Undergrads Win Research Grants

Undergrads Win Research Grants

alana_farkasSenior Alana Farkas is researching sexual violence prevention efforts on college campuses.

School of Education and Social Policy (SESP) undergraduates received research grants from the Office of Academic Research to study everything from female entrepreneurship and empowerment in Morocco to technology and school discipline. 

The grants, called  Academic Year Undergraduate Research Grants (AYURG), provide up to $1,000 to pay research expenses for an independent academic or creative project in any field. The project must be connected to an independent study or thesis seminar.

SESP's 14 winners -- a school record -- include Ankita Ajith, Catherine Ettinger, Cesar Almeida, Eliza Beth, Sam Buresch, Ruthie Charendoff, Michael Deneroff, Alana Farkas, Nicholas Liou, Emma Meyerhoff, April Navarro, Sara Saltzer, Laura Zajac, and Cherie Zang.

In addition, Jamilah Silver and Jordyn Ricard won conference travel grants from the Office of Undergraduate Research to help defray costs associated with presenting their work. Silver, Ricard, and Isaac Doppenberg also serve as peer research mentors, who help create a sense of community among Northwestern's student researchers. 

Learn more about some of SESP’s 2018-19 undergraduate research grant winners and their projects:

Ankita Ajith, sophomore, Michael Farley Center for Entrepreneurship & Innovation
Supported by an AYURG and the G. Alfred Hess Jr. Undergraduate Research Fellowship Fund, Ajith traveled to Marrakech and Rabat in Morocco to interview female entrepreneurs and leaders at various nonprofits to better understand the unique challenges Moroccan women face in the business world. The research experience helped Ajith develop a policy recommendation to help Moroccan women start their own small businesses.

Cesar Almeida, senior, learning sciences
Many young musicians around the world are returning to their roots by recording indigenous music and incorporating these recordings into contemporary styles of music. After taking up this model of music production, Almeida led a music conservation workshop at The University of Ghana to teach students how to record and sample traditional music in Ghana. Now, back at Northwestern, Almeida wants to investigate whether the complexity of traditional Ghanaian music can be recreated on a digital beat pad, a device used to “make beats.” To learn more about The Ghana Project, follow the.kid.from.chicago on Instagram. 

Samantha Buresch, senior, learning and organizational change
Buresch will interview recent Northwestern University alums whose parents did not graduate from a four-year institution. She’s particularly interested in how first-generation students transition to full-time, white-collar jobs. “I’ll be paying special attention to the transitional supports and lack of supports these students received during their undergraduate time,” she says.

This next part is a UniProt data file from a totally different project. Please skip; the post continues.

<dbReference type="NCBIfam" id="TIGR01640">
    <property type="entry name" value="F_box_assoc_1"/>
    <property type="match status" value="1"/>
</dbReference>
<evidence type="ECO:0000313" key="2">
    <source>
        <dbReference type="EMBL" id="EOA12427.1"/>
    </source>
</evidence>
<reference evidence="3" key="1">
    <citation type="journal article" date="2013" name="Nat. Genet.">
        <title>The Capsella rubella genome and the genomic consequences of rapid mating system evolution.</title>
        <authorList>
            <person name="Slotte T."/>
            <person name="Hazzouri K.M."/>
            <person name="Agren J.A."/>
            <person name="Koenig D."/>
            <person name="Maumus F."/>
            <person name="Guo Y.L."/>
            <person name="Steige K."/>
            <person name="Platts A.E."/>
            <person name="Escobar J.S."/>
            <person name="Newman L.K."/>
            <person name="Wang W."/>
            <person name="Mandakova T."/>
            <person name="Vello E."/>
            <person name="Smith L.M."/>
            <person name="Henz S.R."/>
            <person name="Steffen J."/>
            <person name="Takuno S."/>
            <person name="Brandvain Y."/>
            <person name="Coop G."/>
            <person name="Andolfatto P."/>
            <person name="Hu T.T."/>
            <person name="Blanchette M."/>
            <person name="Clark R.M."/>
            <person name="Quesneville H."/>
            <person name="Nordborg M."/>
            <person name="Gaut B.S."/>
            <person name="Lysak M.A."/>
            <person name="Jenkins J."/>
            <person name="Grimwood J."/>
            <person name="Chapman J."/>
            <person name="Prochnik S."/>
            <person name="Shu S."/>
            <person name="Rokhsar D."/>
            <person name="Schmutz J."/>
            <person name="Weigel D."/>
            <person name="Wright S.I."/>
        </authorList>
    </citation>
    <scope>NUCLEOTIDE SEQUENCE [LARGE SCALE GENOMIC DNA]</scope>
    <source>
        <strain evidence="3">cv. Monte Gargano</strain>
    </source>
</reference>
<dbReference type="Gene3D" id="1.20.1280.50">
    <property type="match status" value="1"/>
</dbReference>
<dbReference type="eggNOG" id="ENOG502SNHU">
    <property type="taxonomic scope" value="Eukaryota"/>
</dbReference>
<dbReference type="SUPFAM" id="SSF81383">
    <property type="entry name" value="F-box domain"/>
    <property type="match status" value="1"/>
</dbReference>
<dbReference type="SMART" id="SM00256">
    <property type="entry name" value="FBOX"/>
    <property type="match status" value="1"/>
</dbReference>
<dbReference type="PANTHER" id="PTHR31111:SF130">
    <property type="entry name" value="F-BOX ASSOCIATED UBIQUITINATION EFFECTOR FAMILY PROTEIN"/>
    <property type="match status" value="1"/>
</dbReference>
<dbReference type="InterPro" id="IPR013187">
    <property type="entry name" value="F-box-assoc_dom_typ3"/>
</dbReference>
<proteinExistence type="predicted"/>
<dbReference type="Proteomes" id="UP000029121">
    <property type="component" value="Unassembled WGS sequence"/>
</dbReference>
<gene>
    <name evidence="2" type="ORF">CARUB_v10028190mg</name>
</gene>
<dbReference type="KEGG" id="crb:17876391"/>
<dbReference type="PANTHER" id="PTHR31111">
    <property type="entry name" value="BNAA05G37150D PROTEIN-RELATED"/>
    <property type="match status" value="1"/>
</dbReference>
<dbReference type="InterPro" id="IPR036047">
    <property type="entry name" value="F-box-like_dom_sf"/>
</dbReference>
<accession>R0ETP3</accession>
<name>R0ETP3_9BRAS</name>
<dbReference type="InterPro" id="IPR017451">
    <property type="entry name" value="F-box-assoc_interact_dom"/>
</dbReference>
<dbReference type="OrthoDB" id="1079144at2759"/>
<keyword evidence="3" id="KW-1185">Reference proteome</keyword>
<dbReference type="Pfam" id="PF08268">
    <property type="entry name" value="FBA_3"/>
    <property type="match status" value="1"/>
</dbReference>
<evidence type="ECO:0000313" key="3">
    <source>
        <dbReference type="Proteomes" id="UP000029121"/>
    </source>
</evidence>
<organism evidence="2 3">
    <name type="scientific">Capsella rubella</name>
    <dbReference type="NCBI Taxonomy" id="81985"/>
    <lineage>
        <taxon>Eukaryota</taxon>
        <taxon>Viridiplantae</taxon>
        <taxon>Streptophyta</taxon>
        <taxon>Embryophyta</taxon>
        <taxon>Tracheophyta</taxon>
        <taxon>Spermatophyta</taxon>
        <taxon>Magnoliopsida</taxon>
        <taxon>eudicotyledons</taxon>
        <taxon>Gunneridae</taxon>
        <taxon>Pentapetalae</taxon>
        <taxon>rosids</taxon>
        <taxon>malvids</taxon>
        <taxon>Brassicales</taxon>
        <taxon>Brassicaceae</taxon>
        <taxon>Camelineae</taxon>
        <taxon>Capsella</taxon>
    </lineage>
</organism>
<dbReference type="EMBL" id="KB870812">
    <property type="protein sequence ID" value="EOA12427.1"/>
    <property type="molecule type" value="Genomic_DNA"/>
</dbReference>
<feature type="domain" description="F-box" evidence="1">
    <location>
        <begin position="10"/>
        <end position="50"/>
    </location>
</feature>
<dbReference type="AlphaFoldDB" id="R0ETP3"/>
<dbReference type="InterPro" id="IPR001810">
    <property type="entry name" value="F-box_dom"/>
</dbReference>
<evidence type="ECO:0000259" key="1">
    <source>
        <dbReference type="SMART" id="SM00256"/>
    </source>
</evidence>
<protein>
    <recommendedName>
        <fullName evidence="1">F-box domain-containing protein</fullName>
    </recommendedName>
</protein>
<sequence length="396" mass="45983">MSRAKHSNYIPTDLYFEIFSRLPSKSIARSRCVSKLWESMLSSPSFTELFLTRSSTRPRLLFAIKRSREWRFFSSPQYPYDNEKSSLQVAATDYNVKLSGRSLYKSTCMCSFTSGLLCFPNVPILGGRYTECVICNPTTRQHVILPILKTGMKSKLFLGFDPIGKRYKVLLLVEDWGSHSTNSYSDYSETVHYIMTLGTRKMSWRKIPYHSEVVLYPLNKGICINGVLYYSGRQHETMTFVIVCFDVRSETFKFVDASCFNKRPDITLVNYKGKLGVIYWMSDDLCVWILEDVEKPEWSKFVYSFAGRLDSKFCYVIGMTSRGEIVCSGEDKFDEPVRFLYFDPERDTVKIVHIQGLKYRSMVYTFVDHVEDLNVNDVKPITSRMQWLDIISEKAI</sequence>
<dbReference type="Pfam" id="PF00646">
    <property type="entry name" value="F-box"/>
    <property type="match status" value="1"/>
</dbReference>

Ruthie Charendoff, senior, social policy and learning sciences
Charendoff is exploring the sexual health of Modern Orthodox Jewish women, a topic that combines her interest in health education, equity, Judaism and sexuality. She’ll interview volunteers about their experiences and perceptions of sexual health.

Catherine Ettinger, senior, history and social policy
Ettinger, who hopes to pursue a career in human rights work and refugee resettlement, is examining the sanctuary movement of the 1980s that sprang up among churches and religious communities after the federal government turned away thousands of Central American refugees. She'll look at how the Chicago Religious Task Force on Central America publicly challenged the legality and morality of the U.S. government's actions and offered shelter, support, and community to undocumented refugees that made their way to Chicago.

Michael Deneroff, senior, legal studies and social policy
Deneroff is studying how public schools in Southeastern Michigan use technology to monitor and discipline students’ online activities when they're not in school. He’ll compare these practices with how schools educate students to be citizens in the digital era and with how these disciplinary methods align with free speech case law. “This topic combines many of my interests: civic education, free speech, and surveillance technologies,” he says. 

Alana Farkas, senior, human development and psychological services
Farkas’s project looks at rape culture in Greek fraternities and sexual violence prevention efforts on college campuses. She’s gathering qualitative data to capture why rape culture exists within fraternities and to see how fraternity brothers respond to interventions. She'll interview fraternity members to get their perspectives on masculinity and hookup culture and to understand the social factors that contribute to rape culture. Farkas also will interview Northwestern staff to understand the design, content, and administration of sexual assault prevention programs. 

Nicholas Liou, junior, learning sciences and psychology